Driving the Barrier Hwy mid-north South Australia on the way to elsewhere one passes small settlements built when the state was in its infancy. Life here can be difficult, dependant on rainfall which never seems to fall when or where it is needed. Terowie sits above what is known as the Goyder Line, a rainfall boundary declared in the 1870s, north of which is said to be unsustainable for agriculture. Despite its location wheat farmers moved to the area. For a time the town prospered with many substantial stone buildings being built. The extension of the broader gauge rail line from Adelaide to Terowie in 1880 meant all passengers and freight heading north changed trains here. It was bustling.
Today the Highway bypasses the once vibrant Main Street. A seemingly soulless servo and motel are what most travellers glimpse of Terowie if they don’t venture off the Highway. Be adventurous, take the time for a detour and you will be rewarded with what looks like a movie set. The buildings are crumbling, the only shop may or may not be open and the chances of seeing another person are slim but the photographic opportunities are startling.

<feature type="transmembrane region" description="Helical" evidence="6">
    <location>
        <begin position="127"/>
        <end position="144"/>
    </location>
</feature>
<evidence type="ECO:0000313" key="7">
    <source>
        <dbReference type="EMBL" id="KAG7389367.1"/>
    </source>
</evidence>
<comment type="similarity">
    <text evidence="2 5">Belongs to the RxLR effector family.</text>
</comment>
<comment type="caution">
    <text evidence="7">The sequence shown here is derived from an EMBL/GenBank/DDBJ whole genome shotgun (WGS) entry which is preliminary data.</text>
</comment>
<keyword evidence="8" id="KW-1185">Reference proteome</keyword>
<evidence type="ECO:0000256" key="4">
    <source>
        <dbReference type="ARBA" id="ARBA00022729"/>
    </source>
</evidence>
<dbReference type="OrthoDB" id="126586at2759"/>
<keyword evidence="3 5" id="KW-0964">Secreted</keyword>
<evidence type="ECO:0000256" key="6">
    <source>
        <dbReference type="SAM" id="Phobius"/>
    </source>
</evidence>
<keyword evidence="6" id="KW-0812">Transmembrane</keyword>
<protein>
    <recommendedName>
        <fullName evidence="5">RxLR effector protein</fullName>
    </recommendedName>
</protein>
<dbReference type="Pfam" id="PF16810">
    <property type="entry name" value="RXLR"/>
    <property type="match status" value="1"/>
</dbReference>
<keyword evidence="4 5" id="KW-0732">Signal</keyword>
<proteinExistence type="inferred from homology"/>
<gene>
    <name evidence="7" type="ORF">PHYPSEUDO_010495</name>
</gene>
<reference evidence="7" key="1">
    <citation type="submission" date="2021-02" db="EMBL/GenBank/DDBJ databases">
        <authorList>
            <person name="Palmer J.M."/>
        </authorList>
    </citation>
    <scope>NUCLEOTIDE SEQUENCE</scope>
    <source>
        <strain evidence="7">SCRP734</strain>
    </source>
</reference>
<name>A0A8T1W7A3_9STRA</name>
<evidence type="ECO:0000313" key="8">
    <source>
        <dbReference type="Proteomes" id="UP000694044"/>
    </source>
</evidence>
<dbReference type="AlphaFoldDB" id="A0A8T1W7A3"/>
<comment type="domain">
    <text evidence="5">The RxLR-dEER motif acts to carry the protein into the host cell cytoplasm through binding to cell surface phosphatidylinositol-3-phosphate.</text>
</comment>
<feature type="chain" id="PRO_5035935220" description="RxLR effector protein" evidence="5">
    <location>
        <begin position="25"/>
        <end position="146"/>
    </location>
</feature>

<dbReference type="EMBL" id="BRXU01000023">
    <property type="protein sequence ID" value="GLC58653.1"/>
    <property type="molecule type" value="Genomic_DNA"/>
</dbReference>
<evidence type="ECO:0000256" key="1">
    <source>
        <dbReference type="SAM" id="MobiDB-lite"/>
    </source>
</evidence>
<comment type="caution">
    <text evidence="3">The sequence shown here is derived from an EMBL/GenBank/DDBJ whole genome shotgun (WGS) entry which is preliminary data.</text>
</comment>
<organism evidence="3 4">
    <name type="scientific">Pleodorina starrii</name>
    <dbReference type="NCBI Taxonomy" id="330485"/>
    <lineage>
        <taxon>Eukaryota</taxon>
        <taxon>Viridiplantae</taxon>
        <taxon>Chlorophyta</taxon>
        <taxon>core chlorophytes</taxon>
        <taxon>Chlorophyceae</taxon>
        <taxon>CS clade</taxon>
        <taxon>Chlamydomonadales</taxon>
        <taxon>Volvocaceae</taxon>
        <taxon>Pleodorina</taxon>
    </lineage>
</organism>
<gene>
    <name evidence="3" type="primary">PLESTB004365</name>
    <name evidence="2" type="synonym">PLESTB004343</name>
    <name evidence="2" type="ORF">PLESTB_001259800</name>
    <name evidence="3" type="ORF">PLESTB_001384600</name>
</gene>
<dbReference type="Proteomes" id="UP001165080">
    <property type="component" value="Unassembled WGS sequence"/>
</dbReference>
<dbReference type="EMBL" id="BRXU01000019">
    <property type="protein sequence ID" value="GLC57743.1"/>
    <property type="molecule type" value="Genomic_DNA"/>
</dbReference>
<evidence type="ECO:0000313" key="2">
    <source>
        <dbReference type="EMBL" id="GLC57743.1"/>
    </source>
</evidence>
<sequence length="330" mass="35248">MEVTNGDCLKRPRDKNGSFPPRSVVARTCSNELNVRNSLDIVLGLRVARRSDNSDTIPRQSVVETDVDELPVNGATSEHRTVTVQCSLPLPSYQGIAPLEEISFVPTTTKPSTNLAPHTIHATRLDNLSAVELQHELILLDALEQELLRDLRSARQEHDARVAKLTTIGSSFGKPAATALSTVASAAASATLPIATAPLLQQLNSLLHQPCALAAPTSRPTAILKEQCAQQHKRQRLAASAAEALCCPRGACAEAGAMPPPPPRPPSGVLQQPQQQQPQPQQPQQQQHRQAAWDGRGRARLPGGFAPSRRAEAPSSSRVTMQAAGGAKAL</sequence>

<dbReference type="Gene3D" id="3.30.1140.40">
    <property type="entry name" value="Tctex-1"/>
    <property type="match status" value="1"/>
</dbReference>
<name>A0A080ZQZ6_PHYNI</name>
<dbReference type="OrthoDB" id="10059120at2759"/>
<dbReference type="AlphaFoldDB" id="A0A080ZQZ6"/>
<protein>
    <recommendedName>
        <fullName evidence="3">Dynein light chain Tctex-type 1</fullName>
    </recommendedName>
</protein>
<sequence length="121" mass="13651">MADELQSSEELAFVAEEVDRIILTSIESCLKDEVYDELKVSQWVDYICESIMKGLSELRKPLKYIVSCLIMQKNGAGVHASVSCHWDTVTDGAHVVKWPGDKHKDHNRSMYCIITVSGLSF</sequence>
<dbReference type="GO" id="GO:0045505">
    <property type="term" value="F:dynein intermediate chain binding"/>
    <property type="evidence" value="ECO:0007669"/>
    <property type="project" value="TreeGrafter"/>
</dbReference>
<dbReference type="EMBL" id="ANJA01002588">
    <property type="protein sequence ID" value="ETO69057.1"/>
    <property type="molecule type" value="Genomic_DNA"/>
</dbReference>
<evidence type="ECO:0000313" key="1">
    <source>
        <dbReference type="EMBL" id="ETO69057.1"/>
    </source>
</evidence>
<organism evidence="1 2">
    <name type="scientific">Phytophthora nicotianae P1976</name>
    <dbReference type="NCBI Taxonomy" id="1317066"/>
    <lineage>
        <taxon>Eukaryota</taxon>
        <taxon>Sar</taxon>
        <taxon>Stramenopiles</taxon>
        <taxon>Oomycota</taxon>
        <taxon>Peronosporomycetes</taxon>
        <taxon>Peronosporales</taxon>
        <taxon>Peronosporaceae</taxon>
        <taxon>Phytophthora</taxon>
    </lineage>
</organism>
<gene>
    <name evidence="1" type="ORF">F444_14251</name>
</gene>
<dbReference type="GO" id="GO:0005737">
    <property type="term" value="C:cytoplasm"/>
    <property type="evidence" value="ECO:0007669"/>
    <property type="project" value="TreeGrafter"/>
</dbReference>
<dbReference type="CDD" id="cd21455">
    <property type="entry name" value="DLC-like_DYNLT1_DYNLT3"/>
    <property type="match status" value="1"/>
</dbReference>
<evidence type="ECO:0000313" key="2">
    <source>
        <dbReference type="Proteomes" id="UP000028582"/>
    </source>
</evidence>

The commercial area may have decayed beyond salvation but Terowie is a town still loved. A few freshly painted planter boxes decorate the street. Some of the older homes are beautifully restored. A new note in the store window asks for a rental property in the town and the public toilets are among the cleanest and nicest smelling in the Australia!
Peer through the shop windows. Walk. Remember. Wonder. 5421.
Pictures & words by Merlyn Cantwell. Her pictures can be found on Instagram here @jamcan2015